Imagining Connecticut
Dedication of the New State Capitol, 1876

Dedication of the New State Capitol, 1876 - Connecticut State Library

Who are we? What traditions and accomplishments define us as a state and shape our lives today? This is our story.

Twenty-three-year old Virginia Algonquian man View of the New Haven Green Charles De Wolf Brownell, Charter Oak Fort Griswold The Wethersfield Academy
Prudence Crandall Hartford's Wadsworth Atheneum The Yankee Peddler The Eli Terry Clock James Mars
Harriet Beecher Stowe Private Henry Cornwall Colt workers in front of the Armory, 1876 Dedication of the New State Capitol, 1876 Mark Twain
Circus Parade, Main Street, Hartford Crew of the Whaling Schooner, Margaret Connecticut Suffragists, 1919 Mayor's Council Armenian Group, Hartford, 1920 View of the Merritt Parkway in the 1930's
Assembly of parachute flare casings Launching of the Nautilus Tobacco Valley, Windsor Suburban Development, Lower Litchfield County Puerto Rican Festival, Hartford


Connecticut’s heritage began thousands of years ago with the Native Americans, who settled its woods and shores and whose place names still dot its landscape. The Puritans who sought this place for their own came here to establish a society ordered by the Bible and brought revolutionary ideas of self-government to life.  Their churches still grace our village greens and their political ideas still profoundly shape our government.

In time, Puritans became Yankees, and values of inventiveness, enterprise and shrewd dealing came to define our character.  The Connecticut-born idea of interchangeable parts made us the “Silicon Valley” of the 19th century. Connecticut achievement and imagination powerfully influenced the industrial development of America.

Connecticut was the most literate place on earth in the mid-17th century, and later generations never lost our early respect for learning.  The extraordinary array of public and independent schools and universities across the state we see today has deep roots in our past. Writers and artists, too, thrived in 19th century Connecticut and museums and historical societies grew up across the state to promote and preserve our cultural heritage.  Those commitments still define us

Our most popular nickname, the “Land of Steady Habits,” is well earned, but Connecticut has always had a strong tradition of political activism and reform.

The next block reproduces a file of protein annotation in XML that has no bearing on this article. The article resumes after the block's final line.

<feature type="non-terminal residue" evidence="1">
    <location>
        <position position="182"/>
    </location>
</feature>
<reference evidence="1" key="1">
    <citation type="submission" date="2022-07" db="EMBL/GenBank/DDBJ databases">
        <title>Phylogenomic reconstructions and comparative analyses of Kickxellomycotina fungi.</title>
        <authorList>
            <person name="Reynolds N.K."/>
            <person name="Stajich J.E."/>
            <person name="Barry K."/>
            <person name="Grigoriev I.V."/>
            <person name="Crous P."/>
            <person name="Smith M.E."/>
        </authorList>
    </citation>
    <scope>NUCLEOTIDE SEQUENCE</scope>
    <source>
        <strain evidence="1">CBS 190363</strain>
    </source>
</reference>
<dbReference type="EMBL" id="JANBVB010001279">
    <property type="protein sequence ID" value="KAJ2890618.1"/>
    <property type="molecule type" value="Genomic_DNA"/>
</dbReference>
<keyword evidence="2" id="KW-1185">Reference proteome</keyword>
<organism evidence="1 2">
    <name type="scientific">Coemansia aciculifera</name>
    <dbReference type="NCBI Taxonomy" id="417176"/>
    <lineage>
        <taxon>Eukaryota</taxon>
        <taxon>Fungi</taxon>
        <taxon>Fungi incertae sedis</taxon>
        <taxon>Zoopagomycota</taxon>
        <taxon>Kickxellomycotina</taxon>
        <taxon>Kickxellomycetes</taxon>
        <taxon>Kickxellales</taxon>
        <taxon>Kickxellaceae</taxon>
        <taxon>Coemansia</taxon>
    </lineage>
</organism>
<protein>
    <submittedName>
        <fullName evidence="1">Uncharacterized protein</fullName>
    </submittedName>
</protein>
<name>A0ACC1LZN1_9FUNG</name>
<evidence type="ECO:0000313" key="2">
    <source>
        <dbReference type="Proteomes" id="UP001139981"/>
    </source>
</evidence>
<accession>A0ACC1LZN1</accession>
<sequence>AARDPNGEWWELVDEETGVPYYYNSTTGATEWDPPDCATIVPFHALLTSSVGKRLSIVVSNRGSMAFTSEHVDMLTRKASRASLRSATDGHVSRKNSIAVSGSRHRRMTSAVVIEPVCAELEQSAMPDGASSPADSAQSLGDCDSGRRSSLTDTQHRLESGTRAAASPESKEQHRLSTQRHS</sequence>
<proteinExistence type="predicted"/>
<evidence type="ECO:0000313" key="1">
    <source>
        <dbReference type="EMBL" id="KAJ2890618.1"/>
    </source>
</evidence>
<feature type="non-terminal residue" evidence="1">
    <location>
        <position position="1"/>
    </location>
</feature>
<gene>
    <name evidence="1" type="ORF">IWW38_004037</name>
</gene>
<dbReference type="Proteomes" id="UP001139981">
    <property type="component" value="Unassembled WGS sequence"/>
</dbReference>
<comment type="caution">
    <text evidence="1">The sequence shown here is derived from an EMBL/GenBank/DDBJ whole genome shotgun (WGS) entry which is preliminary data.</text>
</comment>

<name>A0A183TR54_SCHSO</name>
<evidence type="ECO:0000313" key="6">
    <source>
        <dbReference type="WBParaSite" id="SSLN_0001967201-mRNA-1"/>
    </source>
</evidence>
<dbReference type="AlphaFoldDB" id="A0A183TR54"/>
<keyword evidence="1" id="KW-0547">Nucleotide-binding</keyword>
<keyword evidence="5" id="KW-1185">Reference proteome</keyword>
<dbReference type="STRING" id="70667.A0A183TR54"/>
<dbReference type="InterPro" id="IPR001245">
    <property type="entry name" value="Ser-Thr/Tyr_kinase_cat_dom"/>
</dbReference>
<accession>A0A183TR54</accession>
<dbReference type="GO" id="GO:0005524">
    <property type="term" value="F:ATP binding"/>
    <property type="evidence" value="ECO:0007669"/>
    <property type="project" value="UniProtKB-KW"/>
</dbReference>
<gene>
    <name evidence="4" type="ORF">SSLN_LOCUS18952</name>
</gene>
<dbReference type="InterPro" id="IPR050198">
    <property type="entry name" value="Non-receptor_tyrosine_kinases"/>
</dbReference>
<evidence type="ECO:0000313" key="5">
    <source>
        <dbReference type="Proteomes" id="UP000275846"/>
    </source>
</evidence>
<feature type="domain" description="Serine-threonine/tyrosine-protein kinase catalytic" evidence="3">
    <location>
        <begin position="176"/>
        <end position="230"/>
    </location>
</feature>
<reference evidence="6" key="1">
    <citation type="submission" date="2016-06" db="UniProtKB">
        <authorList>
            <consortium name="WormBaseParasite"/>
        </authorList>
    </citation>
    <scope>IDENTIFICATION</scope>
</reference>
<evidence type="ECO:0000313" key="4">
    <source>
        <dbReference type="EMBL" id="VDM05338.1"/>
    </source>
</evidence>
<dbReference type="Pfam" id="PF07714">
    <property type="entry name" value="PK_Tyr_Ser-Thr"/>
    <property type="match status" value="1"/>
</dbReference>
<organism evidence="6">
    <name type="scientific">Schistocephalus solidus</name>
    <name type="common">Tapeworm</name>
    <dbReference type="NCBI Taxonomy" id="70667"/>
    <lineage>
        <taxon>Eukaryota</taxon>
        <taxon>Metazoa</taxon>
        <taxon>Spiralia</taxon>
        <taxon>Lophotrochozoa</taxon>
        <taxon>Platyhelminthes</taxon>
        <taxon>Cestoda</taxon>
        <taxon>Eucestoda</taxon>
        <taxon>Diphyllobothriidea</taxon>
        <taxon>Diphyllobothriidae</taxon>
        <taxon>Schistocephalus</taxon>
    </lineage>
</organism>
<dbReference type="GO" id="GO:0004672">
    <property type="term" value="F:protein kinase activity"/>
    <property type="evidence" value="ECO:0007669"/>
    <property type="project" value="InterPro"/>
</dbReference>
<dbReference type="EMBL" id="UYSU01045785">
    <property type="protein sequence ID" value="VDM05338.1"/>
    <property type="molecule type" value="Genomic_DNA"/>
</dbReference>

Contemporary campaigns for equal rights for African Americans and women rest on the 19th century labors of individuals like James Mars and Prudence Crandall and the courage and determination of decades of suffragists.  Old traditions have endured even as the state has changed. For decades a state dominated by agriculture, Connecticut has stubbornly maintained a connection to the land and to the sea as well—the West Indian traders and whaling ships of an earlier era now replaced by submarines and summer beach-goers.  And from the very first, Connecticut has had a special place in the nation’s defense.  The contribution of its farms to the Revolutionary cause earned us the nickname the “Provision State,” while the weapons and armaments produced by our brass mills, arms factories and shipyards made us a mainstay in the nation’s wars throughout the 20th century.

Connecticut has always been a state of migrants and immigrants.  Since the 1840s, newcomers seeking a better life have constantly changed the face of Connecticut.  A state of small towns became a state of thriving cities: diverse, enterprising, and contentious.  In recent years, a new Connecticut has emerged; one remarkably shaped by the lure of the suburbs and yet challenged to fulfill the promise of its cities.

This is our heritage.  This is where we’ve come from.  This is who we are.

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